With these factors in mind, we recently conducted a study with a group of South African Generation Z-ers to look at the internal and external factors that enable or impede what’s known as racial identity centrality (the extent to which a person normatively defines him/herself with regard to race). We wanted to learn about, among other things, their lived experiences and how much race still plays a factor in their identity formation, and whether they considered non-racialism a still-feasible objective in South Africa as well as how this might affect South African workplaces.
While even in our small group there was a wide variety of viewpoints and narratives, there were common threads. The born-frees had differing and, among some individuals, multiple definitions of race. Broadly, we found that they are as conflicted about non-racialism and multiculturalism as older generations, but that some were nonetheless passionate about the notion of a generic humanism.
Importantly, the barrier to achieving the ideal of a non-racial South Africa that was cited most commonly by our group was that of unequal treatment and opportunities. All described either witnessing or experiencing incidents of unequal treatment, especially in the workplace.
Some of our other findings about enablers – and the conclusions we drew from our study – are perhaps obvious, but no less powerful. Our participants’ responses showed that people who grow up separately in very different circumstances develop different identities and struggle to relate to each other. And people who have wholly different lived experiences do not feel as if they belong to the same group.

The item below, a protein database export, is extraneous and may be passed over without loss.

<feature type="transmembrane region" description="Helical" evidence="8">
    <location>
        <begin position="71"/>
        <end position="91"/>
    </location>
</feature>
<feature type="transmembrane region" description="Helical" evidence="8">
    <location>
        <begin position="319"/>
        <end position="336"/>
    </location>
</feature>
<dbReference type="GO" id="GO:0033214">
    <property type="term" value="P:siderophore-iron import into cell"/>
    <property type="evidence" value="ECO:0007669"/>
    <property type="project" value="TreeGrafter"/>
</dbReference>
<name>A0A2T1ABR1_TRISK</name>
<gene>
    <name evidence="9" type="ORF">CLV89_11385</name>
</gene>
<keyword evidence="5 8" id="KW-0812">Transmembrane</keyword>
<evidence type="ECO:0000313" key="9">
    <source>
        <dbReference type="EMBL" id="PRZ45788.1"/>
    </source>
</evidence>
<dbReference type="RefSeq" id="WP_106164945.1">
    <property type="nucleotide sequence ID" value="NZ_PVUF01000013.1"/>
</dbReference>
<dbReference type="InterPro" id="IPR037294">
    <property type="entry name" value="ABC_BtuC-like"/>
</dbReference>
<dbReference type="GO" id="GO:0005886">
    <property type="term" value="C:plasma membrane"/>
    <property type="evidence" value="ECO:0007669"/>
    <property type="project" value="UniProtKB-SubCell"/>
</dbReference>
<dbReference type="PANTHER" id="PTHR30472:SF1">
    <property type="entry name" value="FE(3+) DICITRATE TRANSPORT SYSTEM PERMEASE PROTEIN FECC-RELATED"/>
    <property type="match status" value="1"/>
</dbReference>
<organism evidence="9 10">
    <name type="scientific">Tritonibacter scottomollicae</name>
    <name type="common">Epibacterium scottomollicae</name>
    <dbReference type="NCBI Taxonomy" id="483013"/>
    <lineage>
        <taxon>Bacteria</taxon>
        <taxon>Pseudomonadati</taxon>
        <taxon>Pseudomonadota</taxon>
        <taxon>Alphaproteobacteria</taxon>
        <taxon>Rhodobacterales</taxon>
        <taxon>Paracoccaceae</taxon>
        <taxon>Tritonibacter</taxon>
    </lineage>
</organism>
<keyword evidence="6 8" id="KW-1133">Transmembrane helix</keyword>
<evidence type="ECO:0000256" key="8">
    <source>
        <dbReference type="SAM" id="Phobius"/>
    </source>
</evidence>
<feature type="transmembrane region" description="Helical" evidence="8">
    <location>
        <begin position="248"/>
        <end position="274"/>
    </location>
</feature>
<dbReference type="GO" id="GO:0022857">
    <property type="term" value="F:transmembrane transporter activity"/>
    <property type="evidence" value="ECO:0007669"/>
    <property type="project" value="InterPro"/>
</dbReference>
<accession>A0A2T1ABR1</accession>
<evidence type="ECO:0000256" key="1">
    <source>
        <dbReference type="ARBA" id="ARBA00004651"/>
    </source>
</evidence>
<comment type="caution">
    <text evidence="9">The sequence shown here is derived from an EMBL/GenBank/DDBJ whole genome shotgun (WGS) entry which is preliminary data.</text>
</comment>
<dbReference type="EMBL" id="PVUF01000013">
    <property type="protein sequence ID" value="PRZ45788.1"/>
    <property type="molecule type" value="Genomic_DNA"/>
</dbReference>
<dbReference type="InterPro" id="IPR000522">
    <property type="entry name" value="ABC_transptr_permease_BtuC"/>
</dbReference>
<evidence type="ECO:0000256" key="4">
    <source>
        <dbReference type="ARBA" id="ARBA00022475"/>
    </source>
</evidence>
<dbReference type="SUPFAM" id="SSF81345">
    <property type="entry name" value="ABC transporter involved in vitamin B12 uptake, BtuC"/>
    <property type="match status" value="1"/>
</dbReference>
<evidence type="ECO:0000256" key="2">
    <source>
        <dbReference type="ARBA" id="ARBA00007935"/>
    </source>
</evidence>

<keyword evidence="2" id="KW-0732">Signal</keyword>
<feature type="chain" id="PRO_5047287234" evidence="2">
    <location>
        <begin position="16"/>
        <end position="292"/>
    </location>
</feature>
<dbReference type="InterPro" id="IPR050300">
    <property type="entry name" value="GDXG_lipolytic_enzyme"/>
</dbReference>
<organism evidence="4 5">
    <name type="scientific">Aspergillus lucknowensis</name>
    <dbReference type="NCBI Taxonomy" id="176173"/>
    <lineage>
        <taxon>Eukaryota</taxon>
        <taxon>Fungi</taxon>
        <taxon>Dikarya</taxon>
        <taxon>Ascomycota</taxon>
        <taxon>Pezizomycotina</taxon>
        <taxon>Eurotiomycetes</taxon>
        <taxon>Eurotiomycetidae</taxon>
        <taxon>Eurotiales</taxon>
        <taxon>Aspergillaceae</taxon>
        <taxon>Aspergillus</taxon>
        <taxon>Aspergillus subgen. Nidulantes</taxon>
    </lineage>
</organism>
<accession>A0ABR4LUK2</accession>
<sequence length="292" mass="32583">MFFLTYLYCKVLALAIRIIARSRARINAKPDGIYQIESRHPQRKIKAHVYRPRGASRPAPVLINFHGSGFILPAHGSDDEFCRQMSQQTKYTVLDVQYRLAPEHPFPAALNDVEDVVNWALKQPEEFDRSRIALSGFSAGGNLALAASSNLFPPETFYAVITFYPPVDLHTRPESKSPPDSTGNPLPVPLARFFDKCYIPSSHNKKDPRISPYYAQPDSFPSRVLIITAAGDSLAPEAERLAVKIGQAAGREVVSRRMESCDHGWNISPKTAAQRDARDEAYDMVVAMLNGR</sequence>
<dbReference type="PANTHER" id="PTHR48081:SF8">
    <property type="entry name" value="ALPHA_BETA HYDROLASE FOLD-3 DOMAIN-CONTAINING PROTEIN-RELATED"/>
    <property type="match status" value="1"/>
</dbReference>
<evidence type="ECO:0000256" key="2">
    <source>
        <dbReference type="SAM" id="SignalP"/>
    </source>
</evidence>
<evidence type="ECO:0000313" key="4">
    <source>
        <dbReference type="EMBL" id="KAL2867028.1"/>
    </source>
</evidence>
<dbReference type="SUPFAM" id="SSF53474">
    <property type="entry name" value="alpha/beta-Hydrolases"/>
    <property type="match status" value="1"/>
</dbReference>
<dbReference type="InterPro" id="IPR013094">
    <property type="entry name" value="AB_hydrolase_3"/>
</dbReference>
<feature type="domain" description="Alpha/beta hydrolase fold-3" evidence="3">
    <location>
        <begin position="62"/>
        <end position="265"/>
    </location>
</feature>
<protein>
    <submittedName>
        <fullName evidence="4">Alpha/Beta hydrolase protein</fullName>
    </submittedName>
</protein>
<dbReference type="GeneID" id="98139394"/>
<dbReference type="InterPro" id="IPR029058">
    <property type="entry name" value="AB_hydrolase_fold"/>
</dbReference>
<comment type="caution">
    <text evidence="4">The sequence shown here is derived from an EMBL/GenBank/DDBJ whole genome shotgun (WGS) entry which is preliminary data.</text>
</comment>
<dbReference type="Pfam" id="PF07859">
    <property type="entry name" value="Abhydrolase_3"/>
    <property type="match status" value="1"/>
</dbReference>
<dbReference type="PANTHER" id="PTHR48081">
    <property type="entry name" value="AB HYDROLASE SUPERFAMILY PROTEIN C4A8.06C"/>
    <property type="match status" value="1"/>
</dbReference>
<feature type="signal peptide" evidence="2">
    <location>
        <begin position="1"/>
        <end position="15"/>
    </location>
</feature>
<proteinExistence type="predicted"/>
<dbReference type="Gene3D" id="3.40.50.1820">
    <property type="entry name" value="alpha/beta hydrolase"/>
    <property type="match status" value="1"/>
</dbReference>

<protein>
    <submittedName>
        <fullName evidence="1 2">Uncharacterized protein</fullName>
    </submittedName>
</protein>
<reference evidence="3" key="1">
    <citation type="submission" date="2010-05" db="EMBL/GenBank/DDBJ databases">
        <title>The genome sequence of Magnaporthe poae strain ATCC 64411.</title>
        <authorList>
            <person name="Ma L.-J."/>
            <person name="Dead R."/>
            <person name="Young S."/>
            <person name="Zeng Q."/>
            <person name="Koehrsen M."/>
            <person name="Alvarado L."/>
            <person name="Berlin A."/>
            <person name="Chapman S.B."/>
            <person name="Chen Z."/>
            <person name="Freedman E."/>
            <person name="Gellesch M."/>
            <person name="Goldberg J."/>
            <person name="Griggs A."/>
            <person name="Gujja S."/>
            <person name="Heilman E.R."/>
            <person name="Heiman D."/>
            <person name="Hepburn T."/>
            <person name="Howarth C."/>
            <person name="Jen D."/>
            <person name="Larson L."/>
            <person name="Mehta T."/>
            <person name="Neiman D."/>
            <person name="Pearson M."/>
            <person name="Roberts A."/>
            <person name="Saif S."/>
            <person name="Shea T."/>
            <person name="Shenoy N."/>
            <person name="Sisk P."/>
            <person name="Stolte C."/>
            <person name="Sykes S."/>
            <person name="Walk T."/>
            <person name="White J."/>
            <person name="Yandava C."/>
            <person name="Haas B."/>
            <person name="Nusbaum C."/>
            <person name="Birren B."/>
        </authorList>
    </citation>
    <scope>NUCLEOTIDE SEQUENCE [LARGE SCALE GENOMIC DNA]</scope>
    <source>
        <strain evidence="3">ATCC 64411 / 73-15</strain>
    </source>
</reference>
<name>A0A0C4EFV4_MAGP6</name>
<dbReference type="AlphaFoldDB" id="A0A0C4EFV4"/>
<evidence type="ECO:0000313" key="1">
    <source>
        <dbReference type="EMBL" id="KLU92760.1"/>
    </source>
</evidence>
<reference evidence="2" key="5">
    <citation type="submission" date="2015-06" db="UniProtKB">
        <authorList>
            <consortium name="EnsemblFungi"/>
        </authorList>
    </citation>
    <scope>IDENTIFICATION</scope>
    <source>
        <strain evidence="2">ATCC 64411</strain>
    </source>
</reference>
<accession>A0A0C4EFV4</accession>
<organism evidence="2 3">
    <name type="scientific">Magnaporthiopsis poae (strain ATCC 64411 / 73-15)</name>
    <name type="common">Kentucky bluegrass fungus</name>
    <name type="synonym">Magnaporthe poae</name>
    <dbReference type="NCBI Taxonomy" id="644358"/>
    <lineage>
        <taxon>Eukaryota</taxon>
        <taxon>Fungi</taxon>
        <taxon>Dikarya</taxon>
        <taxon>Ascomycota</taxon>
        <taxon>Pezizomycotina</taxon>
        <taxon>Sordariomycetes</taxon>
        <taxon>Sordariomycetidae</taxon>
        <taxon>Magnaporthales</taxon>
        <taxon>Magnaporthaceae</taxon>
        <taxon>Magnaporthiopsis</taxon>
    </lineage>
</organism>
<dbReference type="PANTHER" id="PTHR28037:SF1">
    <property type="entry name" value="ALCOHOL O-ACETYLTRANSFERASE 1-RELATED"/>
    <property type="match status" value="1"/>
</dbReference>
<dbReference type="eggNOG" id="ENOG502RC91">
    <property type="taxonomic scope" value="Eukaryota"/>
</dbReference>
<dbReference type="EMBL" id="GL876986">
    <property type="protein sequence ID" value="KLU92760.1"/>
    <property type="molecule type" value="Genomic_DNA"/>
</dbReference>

What does this mean for the South African workplace? First and foremost, workplaces need to step up their efforts to ensure that unequal treatment and exclusion are eradicated. We need to create situations and environments where diversity is not an exception or granted a special status; rather, it needs to be “downplayed” as the norm. Apartheid cannot be undone without undoing both physical and economic racial-separation. Diversity should be something that children are exposed to all of the time, from a young age, and seeing all manner of people holding varied roles and jobs in society and the workplace.
The take-home message that we’ve extrapolated from our research is that we cannot break from the past if we only leave those tainted by it (older folk) in charge of writing a different future. Like their global brethren, many of today’s South African Generation Z-ers see themselves as unique, and want to be judged by their accomplishments rather than their backgrounds. They yearn for a generic humanism, while at the same time are being held back by the behaviours and narratives of their elders and the societies in which they experience who they are and are supposed to be.
Sadly, the physical and structural legacies of apartheid still serve as breeding grounds for traditional racial identities and socially-constructed divisions. These legacies, therefore, must be deliberately and systematically dismantled. And in the workplace, we have a special opportunity to achieve this.